Bill proposes fee to use public lands | SummitDaily.com
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Bill proposes fee to use public lands

Jane Stebbins

SUMMIT COUNTY – Hikers, mountain bikers and others who recreate in the national forests could be charged up to $85 for an annual pass under legislation proposed by a U.S. congressman from Ohio.

Republican Rep. Ralph Regula proposed a bill – called the America the Beautiful Pass – that would make recreation fees permanent. Summit County has two recreational fee demo programs where backcountry users pay a nominal fee to access national forest service lands. One is at the Vail Pass Recreation Area; the other is at Cataract Lake along the Gore Range north of Silverthorne.

The proposed bill, which has yet to be debated, has outraged local backcountry enthusiasts. Additional fees could be charged for motorized vehicle use on public lands.

“I’ve been opposed to the fee programs just because I think we pay enough taxes anyway,” said Tom Jones Sr. of Wilderness Sports in Frisco and Silverthorne. “An annual fee is ridiculous. It might just turn a lot of people away from going in the backcountry.”

“The only way I think that would fly is if it included rescue (provisions),” said Rachel Sowers of Mountain Outfitters in Breckenridge. “It’s our country. We already pay taxes to support open space and federal land. I want to see that tax money going to something good.”

“Do you want something that you can print?” fumed Barry Kirkpatrick, a partner at Cutthroat Anglers in Silverthorne, who spends time hiking, hunting and mountain biking in the backcountry. “That’s public land. I’m opposed to any fee. I think it’s nonsense.”

For the Western Slope No-Fee Coalition, based in Norwood, the proposed bill is an affront to its efforts to abolish such programs.

“It makes criminals of Americans for visiting their own lands,” said Robert Funkhouser, president of the group.

Under Regula’s bill, people who visit public lands without paying the fee would be subject to a fine. But locals wonder how that would be enforced, particularly in light of the fact that the U.S. Forest Service is strapped for cash for numerous programs, especially enforcement.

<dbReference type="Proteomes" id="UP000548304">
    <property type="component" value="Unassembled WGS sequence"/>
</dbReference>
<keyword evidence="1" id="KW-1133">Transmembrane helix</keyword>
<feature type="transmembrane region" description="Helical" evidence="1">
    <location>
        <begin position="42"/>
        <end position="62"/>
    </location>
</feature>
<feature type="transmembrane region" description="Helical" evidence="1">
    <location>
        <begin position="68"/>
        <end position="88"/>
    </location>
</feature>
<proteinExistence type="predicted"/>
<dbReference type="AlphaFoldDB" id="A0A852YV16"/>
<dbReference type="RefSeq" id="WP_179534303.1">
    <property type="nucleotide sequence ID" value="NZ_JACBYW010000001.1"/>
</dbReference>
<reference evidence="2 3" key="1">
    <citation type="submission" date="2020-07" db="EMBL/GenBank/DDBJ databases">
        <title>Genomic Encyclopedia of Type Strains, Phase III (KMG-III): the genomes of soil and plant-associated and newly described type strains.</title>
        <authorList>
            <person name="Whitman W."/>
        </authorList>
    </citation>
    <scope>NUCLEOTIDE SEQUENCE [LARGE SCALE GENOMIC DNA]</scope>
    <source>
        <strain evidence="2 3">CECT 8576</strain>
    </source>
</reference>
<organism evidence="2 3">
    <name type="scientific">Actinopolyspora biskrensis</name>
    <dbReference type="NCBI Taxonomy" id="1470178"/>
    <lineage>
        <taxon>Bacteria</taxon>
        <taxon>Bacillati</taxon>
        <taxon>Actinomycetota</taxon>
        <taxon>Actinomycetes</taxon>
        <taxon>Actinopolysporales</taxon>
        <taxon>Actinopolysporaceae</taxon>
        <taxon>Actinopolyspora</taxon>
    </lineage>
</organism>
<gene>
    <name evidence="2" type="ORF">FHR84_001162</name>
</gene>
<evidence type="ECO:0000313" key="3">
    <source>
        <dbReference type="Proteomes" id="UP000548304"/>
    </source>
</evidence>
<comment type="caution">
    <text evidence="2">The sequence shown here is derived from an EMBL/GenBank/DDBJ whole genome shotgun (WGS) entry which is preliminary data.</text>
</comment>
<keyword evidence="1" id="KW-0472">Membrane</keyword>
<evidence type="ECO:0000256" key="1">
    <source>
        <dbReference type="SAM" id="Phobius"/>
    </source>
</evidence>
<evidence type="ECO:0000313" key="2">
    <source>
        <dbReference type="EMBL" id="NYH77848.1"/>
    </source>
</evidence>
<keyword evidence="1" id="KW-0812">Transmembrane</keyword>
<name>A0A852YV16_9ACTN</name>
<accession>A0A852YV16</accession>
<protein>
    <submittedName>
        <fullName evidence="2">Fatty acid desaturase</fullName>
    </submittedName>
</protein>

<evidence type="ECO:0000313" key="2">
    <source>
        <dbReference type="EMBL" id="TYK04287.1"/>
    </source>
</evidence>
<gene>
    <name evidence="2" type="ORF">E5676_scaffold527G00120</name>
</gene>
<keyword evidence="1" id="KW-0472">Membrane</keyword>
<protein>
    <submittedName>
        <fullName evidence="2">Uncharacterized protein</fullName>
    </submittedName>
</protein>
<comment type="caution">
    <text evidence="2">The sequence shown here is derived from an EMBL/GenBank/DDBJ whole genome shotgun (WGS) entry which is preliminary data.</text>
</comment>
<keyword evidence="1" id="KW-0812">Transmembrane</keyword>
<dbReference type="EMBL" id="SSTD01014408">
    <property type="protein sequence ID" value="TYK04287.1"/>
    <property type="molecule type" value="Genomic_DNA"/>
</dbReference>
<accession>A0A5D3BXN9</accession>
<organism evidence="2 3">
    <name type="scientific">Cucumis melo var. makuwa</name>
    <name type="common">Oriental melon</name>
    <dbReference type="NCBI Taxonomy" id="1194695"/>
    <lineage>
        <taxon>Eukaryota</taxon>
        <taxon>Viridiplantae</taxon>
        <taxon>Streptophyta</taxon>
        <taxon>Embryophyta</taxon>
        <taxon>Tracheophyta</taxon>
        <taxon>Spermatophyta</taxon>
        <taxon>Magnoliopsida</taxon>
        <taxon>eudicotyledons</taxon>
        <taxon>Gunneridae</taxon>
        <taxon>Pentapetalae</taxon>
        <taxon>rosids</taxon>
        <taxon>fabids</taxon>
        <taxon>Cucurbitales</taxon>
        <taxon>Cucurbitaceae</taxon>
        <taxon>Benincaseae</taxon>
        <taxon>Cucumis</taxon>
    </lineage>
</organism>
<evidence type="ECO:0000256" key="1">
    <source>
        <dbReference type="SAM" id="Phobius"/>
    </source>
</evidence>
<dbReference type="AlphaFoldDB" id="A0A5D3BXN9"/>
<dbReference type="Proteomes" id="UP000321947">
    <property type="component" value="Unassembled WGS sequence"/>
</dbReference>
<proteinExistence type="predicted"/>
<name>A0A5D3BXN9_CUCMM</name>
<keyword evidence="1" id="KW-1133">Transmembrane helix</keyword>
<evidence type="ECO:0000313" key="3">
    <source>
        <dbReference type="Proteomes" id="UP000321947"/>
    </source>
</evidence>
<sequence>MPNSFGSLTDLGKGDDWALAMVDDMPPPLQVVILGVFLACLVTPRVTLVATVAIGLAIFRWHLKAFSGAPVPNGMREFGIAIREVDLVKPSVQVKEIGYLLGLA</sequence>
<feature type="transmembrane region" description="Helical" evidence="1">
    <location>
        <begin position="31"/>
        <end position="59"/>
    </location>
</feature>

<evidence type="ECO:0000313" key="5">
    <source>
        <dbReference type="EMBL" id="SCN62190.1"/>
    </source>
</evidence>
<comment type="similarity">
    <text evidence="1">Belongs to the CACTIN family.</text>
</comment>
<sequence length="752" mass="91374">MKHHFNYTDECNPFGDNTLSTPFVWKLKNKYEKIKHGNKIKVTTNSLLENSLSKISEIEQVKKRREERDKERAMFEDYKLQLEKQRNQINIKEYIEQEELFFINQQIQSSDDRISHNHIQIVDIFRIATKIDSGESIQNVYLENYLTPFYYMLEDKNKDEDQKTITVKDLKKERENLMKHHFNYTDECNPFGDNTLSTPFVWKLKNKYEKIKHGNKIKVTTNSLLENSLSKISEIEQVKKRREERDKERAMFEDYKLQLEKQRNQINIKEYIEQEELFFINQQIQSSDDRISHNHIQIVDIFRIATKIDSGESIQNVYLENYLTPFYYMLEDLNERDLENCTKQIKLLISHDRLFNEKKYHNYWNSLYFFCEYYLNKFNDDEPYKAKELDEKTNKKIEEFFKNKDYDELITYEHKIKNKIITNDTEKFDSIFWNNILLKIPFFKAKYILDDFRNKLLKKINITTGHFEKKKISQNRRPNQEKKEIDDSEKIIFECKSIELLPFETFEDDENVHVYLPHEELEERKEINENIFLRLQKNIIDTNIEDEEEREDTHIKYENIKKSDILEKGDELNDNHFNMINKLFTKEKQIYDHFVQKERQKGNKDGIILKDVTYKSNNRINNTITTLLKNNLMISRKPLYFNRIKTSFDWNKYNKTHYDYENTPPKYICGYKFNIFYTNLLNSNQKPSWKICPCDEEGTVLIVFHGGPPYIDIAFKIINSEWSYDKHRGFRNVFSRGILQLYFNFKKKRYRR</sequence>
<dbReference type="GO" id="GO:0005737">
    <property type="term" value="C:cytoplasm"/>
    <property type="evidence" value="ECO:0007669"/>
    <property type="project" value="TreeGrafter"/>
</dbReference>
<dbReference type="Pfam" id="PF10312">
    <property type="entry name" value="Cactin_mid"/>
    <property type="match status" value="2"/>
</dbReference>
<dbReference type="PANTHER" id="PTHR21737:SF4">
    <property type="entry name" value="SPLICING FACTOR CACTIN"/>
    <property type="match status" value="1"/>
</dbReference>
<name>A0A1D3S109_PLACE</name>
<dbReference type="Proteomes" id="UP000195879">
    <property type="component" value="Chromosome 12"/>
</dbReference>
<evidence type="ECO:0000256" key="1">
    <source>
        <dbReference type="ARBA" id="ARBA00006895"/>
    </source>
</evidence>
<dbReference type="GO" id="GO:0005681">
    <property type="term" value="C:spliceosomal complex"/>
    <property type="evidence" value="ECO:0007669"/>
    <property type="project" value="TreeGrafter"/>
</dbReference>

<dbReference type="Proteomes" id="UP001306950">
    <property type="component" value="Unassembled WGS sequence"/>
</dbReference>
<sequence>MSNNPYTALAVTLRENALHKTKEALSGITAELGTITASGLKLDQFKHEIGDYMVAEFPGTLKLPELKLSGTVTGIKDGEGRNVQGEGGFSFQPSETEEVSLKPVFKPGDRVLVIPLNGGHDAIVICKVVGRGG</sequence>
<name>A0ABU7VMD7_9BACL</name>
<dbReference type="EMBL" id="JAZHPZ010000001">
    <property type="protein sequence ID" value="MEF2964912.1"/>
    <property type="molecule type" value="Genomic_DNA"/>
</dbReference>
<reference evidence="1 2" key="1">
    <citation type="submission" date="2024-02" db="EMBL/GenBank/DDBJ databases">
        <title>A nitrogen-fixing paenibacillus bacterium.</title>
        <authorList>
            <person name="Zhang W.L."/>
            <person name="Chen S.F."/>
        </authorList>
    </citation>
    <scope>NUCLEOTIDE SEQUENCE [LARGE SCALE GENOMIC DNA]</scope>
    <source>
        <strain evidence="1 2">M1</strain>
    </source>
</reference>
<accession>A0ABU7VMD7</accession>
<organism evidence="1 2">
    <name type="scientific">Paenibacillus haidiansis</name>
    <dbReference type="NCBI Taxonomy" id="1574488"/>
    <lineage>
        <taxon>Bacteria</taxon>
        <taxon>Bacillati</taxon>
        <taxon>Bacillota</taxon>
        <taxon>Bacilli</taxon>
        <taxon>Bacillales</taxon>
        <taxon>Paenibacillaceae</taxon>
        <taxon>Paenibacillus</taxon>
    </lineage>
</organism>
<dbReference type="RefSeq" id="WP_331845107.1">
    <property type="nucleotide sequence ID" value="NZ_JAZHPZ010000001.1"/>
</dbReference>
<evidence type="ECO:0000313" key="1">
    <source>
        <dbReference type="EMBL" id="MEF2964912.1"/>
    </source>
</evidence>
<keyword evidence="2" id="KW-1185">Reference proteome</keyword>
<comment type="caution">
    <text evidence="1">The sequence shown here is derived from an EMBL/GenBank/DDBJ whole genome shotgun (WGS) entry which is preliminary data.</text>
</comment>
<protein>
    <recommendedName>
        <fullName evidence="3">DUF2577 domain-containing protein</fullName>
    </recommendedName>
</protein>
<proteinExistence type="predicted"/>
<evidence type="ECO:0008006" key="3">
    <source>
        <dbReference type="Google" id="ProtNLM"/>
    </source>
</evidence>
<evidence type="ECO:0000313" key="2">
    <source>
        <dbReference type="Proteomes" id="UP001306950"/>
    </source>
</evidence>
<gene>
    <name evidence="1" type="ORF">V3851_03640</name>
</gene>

No one was available to comment from the Silverthorne U.S. Forest Service office Friday.

Opponents claim the bill will lead to commercialization of public lands. They envision companies like Disney becoming partners with the government and handling the administration of access to public lands.

“This is our worst fear,” said Funkhouser. “This is what the recreation industry has been fighting for.”

But members of Congress expect Regula’s bill to face a tough time. Blair Jones, a spokesman for Rep. Scott McInnis, R-Grand Junction, said the congressman is against the Regula bill because he believes there are unresolved questions about the effectiveness of the recreation fee program.

McInnis successfully urged the Government Accounting Office – the nonpartisan, investigatory branch of Congress – to examine the program earlier this year. The report indicated it has worked for the National Park Service. The same report, however, questioned whether the Forest Service has effectively used the funds for maintenance of facilities and projects.

McInnis wants those issues addressed before the program is extended, let alone made permanent.

He is the chairman of the House Subcommittee on Forest Health and held hearings in September on the recreation fee demonstration program. McInnis has said the program should be fully debated by the House Resource Committee before it is extended.

– Scott Condon of the Aspen Times contributed to this report


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